To that end, the group has been holding information meetings within the county every few months, and will hold another on July 31 at a yet to be determined location in either Glenwood or Murfreesboro.

People can foster children through either organization, according to Davis, the process is just slightly different.

More information on The Call can be found at www.thecallinarkansas.org or by emailing pikemontgomery@thecallinarkansas.org. DHS can be contacted by emailing kristi.davis@dhs.arkansas.gov, while more information can be found at www.fosterarkansas.org.

Davis said that transporters were also a big need for DHS, and that people can help out without taking on the full-time responsibility of a child, getting paid 42 cents per mile to take the children to court, therapy and other such destinations.

Stephanie Hrabal, an Executive Director for the Court Appointed Special Advocates (CASA) in Pike and Clark Counties, said the need for child advocates was just as strong.

CASA trains and supports local community members to work with children in the foster care system.

“Their job is to become the eyes and the ears of the judge — they are a consistent person in a child’s life, no matter where that child is placed in the state. We follow that child, making sure they have their representation in court, work with the attorney for the child, do court reports for the judge so they will know exactly what is going on so the judge will make the best possible decision for the kids,” said Hrabal.

Hrabal said that volunteers for CASA would be an investigator “to an extent,” being part of the case plan process as parents work to regain custody of the children along with the services provided by DHS for reunification.

“What we do is follow up on the case plan and how are the parents doing with that. We talk with parent’s therapists, we talk with the parents themselves, we talk with foster parents, we visit the kids’ schools … we want to know anything and everything that is going on with the case, and then report back to the judge. Are there any needs right now, are there any recommendations we need to make that would benefit the family.”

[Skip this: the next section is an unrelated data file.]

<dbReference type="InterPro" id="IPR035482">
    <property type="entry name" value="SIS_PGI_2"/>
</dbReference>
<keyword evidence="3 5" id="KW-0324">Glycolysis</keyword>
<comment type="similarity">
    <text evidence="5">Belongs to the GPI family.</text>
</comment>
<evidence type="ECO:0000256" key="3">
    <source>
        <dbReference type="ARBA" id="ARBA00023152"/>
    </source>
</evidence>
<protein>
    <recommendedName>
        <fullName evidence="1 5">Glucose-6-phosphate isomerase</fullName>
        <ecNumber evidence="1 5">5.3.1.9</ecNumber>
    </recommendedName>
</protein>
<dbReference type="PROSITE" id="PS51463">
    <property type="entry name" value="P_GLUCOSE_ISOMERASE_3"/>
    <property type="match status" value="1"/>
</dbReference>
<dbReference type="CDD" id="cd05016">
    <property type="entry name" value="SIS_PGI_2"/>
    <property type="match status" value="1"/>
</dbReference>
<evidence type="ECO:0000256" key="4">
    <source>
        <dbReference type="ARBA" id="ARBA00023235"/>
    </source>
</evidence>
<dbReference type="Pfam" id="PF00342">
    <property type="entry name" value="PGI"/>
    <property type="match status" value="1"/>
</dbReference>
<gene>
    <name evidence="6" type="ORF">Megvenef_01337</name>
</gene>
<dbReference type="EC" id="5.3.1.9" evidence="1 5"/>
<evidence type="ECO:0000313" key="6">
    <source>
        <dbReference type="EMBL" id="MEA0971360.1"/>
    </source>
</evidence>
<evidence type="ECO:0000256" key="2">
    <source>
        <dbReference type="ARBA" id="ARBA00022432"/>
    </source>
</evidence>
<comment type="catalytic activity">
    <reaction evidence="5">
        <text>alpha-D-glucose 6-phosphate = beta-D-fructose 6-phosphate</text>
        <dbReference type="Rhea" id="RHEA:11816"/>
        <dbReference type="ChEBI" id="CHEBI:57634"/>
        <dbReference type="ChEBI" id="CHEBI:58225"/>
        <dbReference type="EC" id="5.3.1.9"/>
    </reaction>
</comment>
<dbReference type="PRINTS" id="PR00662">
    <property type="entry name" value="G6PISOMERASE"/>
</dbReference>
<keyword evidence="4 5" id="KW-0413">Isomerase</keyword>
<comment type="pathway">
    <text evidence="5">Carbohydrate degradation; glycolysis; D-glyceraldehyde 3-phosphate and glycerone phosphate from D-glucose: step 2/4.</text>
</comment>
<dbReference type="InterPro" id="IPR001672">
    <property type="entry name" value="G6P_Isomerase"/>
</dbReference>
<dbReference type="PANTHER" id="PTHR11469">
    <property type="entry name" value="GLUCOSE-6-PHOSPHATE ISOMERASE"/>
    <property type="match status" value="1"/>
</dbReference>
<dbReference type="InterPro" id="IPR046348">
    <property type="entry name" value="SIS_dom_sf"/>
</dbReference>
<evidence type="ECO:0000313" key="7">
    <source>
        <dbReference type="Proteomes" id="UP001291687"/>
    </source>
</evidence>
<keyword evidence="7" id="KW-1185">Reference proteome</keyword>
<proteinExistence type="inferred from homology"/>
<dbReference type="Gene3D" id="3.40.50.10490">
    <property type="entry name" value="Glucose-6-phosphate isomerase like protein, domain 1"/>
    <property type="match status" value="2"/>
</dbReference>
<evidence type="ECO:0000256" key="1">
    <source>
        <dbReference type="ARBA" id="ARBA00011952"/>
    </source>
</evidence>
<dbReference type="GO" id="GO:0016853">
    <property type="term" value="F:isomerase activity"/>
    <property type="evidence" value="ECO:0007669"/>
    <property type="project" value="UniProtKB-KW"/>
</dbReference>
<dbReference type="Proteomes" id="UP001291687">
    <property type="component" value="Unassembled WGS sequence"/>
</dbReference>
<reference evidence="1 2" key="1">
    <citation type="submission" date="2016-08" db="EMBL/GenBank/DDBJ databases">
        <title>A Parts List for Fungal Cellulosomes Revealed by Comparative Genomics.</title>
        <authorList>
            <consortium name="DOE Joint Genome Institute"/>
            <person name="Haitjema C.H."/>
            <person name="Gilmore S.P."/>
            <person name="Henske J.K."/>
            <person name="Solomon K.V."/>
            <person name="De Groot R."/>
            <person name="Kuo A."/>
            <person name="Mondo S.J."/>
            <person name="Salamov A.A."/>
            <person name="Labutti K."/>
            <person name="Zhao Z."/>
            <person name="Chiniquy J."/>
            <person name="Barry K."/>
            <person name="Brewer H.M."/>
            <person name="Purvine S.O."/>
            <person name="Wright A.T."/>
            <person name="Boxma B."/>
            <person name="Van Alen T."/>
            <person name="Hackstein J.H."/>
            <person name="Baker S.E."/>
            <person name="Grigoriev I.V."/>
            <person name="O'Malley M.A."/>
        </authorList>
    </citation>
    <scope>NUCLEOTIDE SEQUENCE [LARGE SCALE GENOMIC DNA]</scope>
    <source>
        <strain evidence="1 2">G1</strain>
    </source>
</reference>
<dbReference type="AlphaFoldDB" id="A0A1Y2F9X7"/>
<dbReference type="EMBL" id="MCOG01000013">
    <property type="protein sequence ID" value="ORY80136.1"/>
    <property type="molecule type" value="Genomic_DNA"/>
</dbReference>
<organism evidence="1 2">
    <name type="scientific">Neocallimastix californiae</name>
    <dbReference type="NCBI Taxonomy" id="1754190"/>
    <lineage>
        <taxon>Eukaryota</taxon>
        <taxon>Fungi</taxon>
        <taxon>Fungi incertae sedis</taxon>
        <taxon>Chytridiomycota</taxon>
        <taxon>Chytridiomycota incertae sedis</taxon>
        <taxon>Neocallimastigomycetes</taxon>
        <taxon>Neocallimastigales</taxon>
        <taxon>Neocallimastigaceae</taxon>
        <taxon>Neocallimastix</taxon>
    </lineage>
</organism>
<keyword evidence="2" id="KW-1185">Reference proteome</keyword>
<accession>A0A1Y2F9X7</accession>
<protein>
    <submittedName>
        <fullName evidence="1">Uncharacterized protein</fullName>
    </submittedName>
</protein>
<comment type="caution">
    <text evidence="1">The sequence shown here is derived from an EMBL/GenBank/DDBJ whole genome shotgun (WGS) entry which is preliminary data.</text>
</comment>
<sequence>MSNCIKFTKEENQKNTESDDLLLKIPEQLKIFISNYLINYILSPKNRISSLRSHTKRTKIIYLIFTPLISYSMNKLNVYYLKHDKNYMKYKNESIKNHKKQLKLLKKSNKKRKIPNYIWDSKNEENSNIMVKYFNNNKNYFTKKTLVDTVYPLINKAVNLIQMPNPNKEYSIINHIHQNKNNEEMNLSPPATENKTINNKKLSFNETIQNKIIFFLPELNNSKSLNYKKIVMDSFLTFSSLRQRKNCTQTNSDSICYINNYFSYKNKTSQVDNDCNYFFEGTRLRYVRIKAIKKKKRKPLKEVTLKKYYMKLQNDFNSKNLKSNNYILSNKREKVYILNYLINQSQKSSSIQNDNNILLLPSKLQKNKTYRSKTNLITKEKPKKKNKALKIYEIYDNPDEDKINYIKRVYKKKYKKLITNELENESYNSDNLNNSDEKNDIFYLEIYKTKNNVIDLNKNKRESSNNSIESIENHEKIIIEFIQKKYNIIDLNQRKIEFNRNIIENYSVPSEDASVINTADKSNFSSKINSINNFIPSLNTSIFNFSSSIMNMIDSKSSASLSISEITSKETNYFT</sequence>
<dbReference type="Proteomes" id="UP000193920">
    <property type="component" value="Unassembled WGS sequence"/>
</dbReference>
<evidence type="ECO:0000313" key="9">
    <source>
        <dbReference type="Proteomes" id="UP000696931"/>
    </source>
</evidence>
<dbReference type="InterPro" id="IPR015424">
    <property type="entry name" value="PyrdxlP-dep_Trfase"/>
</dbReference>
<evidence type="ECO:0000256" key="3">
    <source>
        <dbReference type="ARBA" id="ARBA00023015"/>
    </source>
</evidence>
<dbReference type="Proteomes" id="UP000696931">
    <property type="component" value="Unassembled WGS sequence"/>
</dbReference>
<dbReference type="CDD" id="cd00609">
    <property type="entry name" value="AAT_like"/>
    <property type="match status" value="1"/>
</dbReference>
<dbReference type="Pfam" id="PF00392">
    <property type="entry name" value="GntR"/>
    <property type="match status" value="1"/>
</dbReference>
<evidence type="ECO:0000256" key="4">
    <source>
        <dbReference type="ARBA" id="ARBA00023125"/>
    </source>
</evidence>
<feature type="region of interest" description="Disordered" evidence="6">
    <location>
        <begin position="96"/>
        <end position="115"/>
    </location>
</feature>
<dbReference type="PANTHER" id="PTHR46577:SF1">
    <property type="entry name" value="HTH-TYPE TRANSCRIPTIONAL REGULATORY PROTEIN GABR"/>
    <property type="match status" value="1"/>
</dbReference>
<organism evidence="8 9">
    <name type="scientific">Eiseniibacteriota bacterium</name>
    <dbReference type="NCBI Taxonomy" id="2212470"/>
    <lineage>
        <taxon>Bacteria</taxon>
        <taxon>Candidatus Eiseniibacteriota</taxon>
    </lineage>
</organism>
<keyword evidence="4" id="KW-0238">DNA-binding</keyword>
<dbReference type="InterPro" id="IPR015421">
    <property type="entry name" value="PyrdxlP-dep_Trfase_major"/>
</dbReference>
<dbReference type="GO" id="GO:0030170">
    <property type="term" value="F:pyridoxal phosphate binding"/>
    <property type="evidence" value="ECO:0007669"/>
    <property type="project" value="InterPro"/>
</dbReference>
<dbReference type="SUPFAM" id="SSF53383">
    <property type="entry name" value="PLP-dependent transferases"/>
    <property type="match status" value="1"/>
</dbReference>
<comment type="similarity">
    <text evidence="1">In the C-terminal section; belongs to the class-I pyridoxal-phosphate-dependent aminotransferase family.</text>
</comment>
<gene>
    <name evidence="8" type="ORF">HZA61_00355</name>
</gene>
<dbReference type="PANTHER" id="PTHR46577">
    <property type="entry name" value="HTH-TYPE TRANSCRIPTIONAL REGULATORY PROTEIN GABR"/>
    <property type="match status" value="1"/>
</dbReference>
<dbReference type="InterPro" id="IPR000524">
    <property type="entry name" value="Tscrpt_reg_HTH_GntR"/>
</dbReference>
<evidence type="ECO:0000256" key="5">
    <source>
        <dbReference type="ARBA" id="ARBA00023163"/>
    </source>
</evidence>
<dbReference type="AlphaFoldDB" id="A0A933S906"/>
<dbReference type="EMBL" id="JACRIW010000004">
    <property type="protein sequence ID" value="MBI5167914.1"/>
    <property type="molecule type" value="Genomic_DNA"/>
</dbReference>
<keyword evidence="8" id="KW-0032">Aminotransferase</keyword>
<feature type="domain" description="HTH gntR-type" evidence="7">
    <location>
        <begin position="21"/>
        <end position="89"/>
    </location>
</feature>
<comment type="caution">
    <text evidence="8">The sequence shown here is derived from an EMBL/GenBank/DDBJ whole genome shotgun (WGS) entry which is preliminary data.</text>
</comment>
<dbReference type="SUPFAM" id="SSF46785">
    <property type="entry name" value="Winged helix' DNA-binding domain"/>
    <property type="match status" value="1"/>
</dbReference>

The process would require home visits, making phone calls, attending court to testify, all summing to to 10-15 hours a month, including travel time. Volunteers would work only one to two cases at a time so they can truly focus on the issues at hand.

“There’s quite a bit that goes into it,” said Hrabal. “But it is definitely a great program — it’s helpful not only to the parents to connect the with resources, but provides consistency for the child to know there is an adult in their life that no matter ‘where I’m at or what’s going on that will be here for me.’”

There is only one active CASA volunteer in Pike County at the moment.

“We need more,” said Hrabal, noting that Clark County is currently serving 100% of eligible children for the service. “We can’t serve the kids if we don’t have the volunteers, and if the is no CASA volunteer, a case just goes without.”

She said that cases without a CASA volunteer rely on an overextended DHS and attorney system as well as foster parents, when applicable, to do the legwork. “Without a volunteer, there is not that extra advocate — CASA volunteers can step in and be a help to the families, to the foster families, to DHS, to the court system and spend the time that is truly needed for the children.”

Hrabal said any one interested in the CASA program can get involved by emailing her at director@clarkcasa.org or by calling her at (870) 230-1450.

More information can be located at www.casaofclarkandpike.org as well as on Facebook.